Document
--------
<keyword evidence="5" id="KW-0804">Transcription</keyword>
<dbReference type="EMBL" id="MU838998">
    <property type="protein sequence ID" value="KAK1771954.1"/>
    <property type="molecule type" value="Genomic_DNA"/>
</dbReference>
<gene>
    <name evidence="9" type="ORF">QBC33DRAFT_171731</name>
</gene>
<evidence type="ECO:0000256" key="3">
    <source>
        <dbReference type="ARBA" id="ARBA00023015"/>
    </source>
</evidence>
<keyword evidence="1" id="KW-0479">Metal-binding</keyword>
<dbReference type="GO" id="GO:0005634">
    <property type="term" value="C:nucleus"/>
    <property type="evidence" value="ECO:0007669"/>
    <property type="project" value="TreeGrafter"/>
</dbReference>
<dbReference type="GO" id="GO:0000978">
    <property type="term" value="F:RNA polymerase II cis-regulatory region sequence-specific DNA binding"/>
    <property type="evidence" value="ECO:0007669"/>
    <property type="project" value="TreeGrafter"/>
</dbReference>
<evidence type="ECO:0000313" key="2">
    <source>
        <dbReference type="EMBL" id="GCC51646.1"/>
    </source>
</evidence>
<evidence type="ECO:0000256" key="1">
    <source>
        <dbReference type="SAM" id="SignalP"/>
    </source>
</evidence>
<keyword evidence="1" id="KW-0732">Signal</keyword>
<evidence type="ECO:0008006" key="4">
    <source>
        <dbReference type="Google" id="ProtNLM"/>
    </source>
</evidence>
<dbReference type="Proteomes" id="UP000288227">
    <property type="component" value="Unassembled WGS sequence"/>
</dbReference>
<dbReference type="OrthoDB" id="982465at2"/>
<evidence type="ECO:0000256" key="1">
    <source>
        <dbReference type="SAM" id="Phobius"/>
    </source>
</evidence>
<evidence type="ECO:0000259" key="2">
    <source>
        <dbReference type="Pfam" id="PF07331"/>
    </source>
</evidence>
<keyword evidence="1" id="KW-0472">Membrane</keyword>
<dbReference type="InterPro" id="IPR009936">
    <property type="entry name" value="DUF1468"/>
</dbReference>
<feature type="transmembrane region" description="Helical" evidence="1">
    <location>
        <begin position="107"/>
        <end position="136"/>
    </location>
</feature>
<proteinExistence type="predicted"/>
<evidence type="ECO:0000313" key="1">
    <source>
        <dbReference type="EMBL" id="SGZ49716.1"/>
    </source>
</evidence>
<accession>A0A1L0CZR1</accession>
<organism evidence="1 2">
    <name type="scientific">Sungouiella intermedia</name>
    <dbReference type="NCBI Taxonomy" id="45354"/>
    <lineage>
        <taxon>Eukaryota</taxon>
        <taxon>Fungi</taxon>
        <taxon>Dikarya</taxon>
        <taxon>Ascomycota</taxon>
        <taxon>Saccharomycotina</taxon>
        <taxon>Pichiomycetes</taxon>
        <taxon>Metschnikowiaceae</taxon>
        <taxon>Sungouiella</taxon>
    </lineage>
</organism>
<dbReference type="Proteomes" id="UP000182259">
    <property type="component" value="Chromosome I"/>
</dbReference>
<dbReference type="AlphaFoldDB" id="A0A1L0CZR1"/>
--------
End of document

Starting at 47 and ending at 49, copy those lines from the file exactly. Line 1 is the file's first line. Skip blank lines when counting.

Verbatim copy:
        <dbReference type="SAM" id="Phobius"/>
    </source>
</evidence>